• 44% of 12-15s who ever use search engines make some type of critical judgement about search engine results, thinking that some of the sites returned will be truthful while others may not be. 31% believe that if a search engine lists information then it must be truthful and 15% don't consider the veracity of results but just visit the sites they like the look of. These proportions have not changed since 2009, suggesting that nearly half of 12-15s who use search engine websites are not critically aware of the provenance of its content.
  • Around three in five 12-15s (61%) who use the internet at home say they would make some kind of checks when visiting a website they hadn't been to before. Nearly one quarter (23%) of 12-15s who use the internet say they do not make any of these checks. These proportions have not changed since 2009.
  • There is a clear hierarchy of the types of information children aged 12-15 who use the internet at home or elsewhere would be happy to put online. The majority of 12-15s would be happy to post photos from being out with their friends (58%) or from their holiday (54%) while around half would be happy to post information about what they are doing (51%) or how they are feeling (46%). Children would be much less willing to give out their contact details such as their email address (22%), their mobile phone number (8%) or their home address details (6%).
  • 85% of 8-11s and 87% of 12-15s with a social networking profile say that it can only be seen by friends. For 12-15s this represents a rise since 2009. However, in terms of who they communicate with via their profile, 22% of 8-11s and nearly one third (32%) of 12-15s say they either speak to friends of friends or people they don't know, in other words that they are potentially in contact with people not directly known to them.

  Parents and children's attitudes and concerns

  • There are high levels of agreement and confidence from parents in terms of their attitudes towards trusting their child, the benefits of the internet, and whether their child has been taught about online safety at school. However, 48% of parents think their child knows more than them about the internet, rising to 70% of parents of 12-15s.
  • Three in ten parents of 5-15s (30%) who use the internet at home are very or fairly concerned that their child may be giving out personal details to inappropriate people, with concern increasing with the age of the child. The same is also true for parental concern about cyber-bullying: a majority of parents are not very or at all concerned (64%), although concern increases with the age of the child. Around one in four parents of 5-15s (26%) are concerned about the content of the websites their child visits, with a similar proportion (25%) also concerned about who their child is in contact with online. Both these figures have decreased since 2009.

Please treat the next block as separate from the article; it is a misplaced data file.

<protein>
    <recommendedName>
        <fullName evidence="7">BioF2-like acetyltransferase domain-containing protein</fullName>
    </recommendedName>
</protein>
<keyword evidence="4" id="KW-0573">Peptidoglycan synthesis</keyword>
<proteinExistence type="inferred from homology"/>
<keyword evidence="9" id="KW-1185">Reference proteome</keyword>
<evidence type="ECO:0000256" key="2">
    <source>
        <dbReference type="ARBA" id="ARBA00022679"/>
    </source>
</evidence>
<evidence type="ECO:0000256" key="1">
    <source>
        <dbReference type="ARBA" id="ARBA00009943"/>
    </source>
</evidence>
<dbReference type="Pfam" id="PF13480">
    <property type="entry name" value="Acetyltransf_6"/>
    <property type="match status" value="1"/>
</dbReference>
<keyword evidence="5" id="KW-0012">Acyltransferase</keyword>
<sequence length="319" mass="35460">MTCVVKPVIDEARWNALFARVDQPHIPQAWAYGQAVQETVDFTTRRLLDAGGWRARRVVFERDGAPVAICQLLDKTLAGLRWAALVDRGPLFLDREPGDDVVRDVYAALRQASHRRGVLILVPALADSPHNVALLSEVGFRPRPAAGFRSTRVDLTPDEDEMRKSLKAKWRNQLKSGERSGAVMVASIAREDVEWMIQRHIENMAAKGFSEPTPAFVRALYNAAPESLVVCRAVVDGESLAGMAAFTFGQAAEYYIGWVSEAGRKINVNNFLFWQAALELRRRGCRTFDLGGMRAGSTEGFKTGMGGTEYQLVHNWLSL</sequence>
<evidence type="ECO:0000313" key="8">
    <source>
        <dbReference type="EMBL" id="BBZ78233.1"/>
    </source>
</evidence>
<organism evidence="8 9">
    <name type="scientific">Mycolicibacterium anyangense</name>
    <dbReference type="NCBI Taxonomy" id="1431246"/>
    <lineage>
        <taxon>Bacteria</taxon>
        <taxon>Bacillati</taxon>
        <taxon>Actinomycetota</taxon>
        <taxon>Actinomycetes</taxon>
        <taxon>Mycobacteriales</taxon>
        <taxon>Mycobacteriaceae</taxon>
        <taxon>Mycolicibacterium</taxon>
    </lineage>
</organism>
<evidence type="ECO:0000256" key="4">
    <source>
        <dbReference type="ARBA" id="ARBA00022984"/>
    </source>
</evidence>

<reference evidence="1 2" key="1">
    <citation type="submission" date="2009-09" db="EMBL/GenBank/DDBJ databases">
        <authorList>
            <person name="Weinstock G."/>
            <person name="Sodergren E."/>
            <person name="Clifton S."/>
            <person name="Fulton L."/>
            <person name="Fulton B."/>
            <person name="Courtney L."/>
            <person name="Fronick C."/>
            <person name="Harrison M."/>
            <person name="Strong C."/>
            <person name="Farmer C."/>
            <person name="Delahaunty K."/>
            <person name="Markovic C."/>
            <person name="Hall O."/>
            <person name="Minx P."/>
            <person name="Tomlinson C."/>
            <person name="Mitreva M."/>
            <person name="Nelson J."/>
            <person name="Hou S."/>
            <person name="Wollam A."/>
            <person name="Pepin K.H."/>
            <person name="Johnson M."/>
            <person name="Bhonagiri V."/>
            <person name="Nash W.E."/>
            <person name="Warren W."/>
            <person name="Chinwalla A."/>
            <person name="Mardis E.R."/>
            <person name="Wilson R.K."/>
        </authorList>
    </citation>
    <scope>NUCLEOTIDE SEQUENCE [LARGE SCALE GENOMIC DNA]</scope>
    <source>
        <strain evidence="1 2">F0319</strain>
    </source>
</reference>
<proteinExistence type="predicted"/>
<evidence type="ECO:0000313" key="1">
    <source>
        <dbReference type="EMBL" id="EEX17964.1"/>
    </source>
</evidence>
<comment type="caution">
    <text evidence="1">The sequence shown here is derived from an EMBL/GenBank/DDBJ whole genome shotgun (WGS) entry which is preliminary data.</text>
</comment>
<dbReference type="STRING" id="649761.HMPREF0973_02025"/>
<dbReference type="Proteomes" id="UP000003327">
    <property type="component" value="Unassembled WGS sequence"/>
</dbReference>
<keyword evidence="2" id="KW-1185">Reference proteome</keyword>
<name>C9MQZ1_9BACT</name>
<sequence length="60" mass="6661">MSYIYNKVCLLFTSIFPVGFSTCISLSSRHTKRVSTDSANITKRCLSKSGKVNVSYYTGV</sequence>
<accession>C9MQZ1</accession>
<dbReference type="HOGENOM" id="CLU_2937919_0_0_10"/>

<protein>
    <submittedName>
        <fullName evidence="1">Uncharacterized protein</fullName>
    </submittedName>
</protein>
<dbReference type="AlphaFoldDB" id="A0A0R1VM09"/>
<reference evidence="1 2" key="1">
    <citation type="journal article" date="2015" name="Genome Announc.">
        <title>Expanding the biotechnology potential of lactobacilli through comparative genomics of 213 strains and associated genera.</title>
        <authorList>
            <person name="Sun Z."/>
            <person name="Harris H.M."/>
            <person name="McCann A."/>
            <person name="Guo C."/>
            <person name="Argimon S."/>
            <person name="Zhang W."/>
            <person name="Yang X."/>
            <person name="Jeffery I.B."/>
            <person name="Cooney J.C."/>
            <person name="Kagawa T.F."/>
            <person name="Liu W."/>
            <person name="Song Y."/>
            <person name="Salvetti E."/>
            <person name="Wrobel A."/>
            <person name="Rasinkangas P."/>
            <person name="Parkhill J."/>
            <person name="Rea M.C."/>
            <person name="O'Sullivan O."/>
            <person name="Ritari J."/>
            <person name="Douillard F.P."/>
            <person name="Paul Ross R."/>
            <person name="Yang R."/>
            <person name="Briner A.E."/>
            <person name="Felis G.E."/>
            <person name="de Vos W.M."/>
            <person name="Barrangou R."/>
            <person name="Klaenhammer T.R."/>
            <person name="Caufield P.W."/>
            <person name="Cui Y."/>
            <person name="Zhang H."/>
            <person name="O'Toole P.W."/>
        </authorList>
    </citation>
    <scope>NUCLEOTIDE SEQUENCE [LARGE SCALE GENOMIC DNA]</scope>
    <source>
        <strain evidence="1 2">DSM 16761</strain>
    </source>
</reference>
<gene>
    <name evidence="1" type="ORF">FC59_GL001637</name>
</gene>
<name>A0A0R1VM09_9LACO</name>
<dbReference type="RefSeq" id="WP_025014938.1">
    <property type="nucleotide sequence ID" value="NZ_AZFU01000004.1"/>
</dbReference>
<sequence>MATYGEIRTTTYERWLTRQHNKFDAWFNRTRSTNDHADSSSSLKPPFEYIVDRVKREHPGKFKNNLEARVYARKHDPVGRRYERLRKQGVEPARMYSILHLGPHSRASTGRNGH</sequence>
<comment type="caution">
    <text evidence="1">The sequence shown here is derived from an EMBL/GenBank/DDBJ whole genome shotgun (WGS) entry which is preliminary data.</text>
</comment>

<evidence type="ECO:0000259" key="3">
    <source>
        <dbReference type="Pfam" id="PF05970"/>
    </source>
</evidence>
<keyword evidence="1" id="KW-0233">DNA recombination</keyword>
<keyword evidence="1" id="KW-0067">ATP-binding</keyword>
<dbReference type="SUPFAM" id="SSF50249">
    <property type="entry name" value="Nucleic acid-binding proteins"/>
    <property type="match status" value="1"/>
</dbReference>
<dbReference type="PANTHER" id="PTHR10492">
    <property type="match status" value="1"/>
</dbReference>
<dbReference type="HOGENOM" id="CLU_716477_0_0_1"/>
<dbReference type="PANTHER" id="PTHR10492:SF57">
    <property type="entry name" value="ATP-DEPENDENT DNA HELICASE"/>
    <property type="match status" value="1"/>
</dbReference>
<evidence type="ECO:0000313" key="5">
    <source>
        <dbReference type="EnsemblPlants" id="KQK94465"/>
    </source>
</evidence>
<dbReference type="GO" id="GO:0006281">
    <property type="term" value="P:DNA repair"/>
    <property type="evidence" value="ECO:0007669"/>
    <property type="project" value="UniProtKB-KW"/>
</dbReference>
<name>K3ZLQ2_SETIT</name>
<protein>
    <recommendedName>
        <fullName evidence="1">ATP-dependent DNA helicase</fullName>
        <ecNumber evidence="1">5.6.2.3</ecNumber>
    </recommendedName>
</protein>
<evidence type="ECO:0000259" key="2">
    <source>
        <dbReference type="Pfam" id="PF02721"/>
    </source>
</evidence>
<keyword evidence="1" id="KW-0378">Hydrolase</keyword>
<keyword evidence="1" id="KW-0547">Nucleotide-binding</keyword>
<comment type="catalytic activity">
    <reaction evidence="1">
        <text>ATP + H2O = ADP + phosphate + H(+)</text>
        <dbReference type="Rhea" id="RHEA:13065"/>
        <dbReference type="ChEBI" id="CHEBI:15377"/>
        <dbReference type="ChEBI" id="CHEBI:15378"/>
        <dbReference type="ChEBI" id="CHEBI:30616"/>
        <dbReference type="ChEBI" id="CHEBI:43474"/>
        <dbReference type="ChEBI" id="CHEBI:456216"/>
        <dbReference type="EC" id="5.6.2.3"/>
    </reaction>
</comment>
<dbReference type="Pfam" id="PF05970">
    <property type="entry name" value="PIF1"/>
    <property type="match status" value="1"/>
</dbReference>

• Childrens dislikes about the media they use are relatively low. However, there has been a significant increase since 2009 in 8-11s with an active social networking profile saying they dislike people getting bullied on social networking sites (32% vs. 18%).
  • Nearly one quarter (24%) of 12-15s who use the internet at home say they feel more confident on the internet than in real life. But 12% of 8-15s agree that when Im on the internet I forget about the safety rules.
  • Close to half of all children aged 12-15 (47%) say they know of someone who has had gossip spread about them, around one in three (35%) know of someone who has sent an email or text message they regretted, and slightly less than three in ten know of someone who has experienced embarrassing pictures being made public (29%) or of someone pretending to be them (28%).

Parental mediation strategies

  • Close to four in five parents of children aged 5 -15 who use the internet at home (78%) say they have put in place any rules about internet use. These rules are more common for children aged 5-7 (80%), or 8-11 (89%), than for children aged 12-15 (66%). There has been no change since 2009 in the overall incidence of rules in place for each of the media that children use at home except that 5-7s are now less likely to have rules in place for gaming.
  • Nearly one quarter (23%) of 12-15s say they go online via a mobile phone. However, only one in five (21%) of parents of 12-15s with such phones say that access to over-18 online material has been restricted.
  • There has been an increase in setting parental controls on multichannel TV, from 32% of households with 5-15s in 2009 to 36% in 2010. This is driven by parents of children aged 5-7 being more likely to have controls set in 2010 (38% vs. 30%).
  • Among parents of children aged 5-15 who use the internet at home, there has been a decrease in the use of internet controls or filtering software (37% vs. 43%), which is driven by a decrease among 8-11s (42% vs. 49%) and 12-15s (35% vs. 41%). The likelihood of having controls set or software loaded does not vary by the household socio-economic group or by the childs gender. Compared to 2009, parents of 8-11s are now more likely to state that controls are not in place because their child is normally supervised (54% vs. 44%) and parents of 8-11s are now less likely to be unaware of how to set such controls (9% vs.17%).
  • The majority of parents of 12-15s whose child watches / downloads content from broadcasters websites are aware that broadcasters show guidance labels (62%). However, a smaller proportion, one in eight parents of 12-15s (13%), has actually set up a PIN which needs to be entered before viewing programmes that have a guidance label. There has been no change in awareness of or use of a PIN compared to 2009.
  • Parental controls for television and the internet are now at similar levels previously internet controls were more likely to be set.